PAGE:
What We Stand For

The Communist Party of Indiana CPUSA struggles for socialism: to better the lives of Indiana's working families, to protect and extend labor's ability to organize, for the needs of women, children, immigrants (documented and undocumented), the disabled, LGBT, and all people who strive for affordable quality health care, housing, and education. We stand against racism in all its forms. We stand for jobs for all. We stand for peace. We support all who struggle world wide for the dignity and self-determination of the majority of their nation's people and against imperialism, occupation, and exploitation for private profit.

Thursday, January 1, 2009

Israel Rejects Cease-Fire, but Offers Gaza Aid

Day six of the Israeli aerial bombing of the Gaza penninsula. As the New York Times reports,
Alongside the military offensive, officials said Israel would work with its allies to build a durable, long-term truce, and would seek to expedite and increase humanitarian aid. But it would not agree to a proposed 48-hour cease-fire.
This is typical of the cynical manipulations that characterize so much of the Israeli relationship to the struggle of the Palestinian people. The Israelis will work to create a peace once it can unilaterally dictate the terms and has wiped out the civilian infrastructure supporting 1.5 million people's lives.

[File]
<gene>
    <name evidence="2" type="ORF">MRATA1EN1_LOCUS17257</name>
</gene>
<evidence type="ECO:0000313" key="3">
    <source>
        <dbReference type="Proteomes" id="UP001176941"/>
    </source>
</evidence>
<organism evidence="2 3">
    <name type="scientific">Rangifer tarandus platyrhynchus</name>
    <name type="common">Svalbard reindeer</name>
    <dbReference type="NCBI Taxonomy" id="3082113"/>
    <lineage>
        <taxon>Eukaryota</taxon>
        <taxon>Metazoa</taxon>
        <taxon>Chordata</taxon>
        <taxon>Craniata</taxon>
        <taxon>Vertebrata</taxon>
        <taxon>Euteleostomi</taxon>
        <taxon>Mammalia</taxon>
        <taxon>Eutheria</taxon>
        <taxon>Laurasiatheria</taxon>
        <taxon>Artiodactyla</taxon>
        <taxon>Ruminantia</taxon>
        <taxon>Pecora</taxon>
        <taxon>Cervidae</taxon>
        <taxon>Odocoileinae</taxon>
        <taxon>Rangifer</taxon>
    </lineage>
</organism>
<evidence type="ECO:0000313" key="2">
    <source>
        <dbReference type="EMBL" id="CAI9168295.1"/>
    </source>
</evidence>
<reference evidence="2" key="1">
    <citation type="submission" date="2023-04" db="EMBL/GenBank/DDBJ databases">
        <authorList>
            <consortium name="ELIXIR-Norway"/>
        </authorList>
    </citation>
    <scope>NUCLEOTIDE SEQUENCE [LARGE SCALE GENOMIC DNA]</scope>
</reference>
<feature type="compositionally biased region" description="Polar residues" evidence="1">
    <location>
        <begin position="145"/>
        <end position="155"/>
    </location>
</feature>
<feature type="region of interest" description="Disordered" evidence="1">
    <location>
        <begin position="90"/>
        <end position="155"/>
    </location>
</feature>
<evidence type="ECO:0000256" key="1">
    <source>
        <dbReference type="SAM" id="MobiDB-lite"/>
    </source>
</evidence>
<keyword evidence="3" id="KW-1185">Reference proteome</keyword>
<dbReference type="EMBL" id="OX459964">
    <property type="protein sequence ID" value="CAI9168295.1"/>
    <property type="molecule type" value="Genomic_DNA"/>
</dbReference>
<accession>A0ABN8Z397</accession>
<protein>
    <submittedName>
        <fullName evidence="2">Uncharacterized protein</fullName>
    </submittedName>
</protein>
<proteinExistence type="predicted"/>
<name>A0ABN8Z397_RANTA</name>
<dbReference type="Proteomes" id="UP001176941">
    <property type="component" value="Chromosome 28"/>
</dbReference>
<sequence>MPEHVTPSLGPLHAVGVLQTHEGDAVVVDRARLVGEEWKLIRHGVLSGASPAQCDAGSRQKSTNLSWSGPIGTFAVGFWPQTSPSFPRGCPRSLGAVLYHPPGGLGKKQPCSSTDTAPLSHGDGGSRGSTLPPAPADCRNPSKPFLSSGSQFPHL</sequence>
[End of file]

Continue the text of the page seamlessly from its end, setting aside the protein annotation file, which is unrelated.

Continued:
Seen in the context of Israel's denial of access to humanitarian aid, including food, under the blockade that preceeded the Israeli attack, this statement is particularly tragic because the people being attacked are effectively defenseless.

Israeli strikes
on Thursday morning hit government buildings and the Parliament, while militants fired at least 13 rockets at locations in southern Israel, including two in the city of Beersheba, the Israeli army said. One relatively long-range rocket scored a direct hit on an eight-storey apartment house in Ashdod, some 25 miles from Gaza, according to news reports. No injuries were reported and the Israeli Army said warplanes counter-attacked, hitting the site in Gaza from which the rocket was launched.

NPR is reporting that the entire civil infrastructure of Gazan civil society has been destroyed including medical facilities, the Parliment, and the information infrastructure that supported civil society.

As the NYT reported in In Dense Gaza, Civilians Suffer,

Dr. Madhoun, a general practitioner, was in an ambulance responding to an Israeli strike at the Jabalya refugee camp in northern Gaza. Another missile hit the ambulance. The driver, Muhammad Abu Hasira, died instantly. Dr. Madhoun lingered for a day, dying of his wounds on Wednesday in the intensive care unit of Shifa Hospital, where hundreds of people have been brought since Israel began its heaviest assault on Gaza in three decades.

The dentist cried.

“He was just doing his work,” said the dentist, who would not give his name. “He’s a doctor, and I can’t understand why Israel would hit an ambulance. They can tell from the cameras it’s an ambulance.”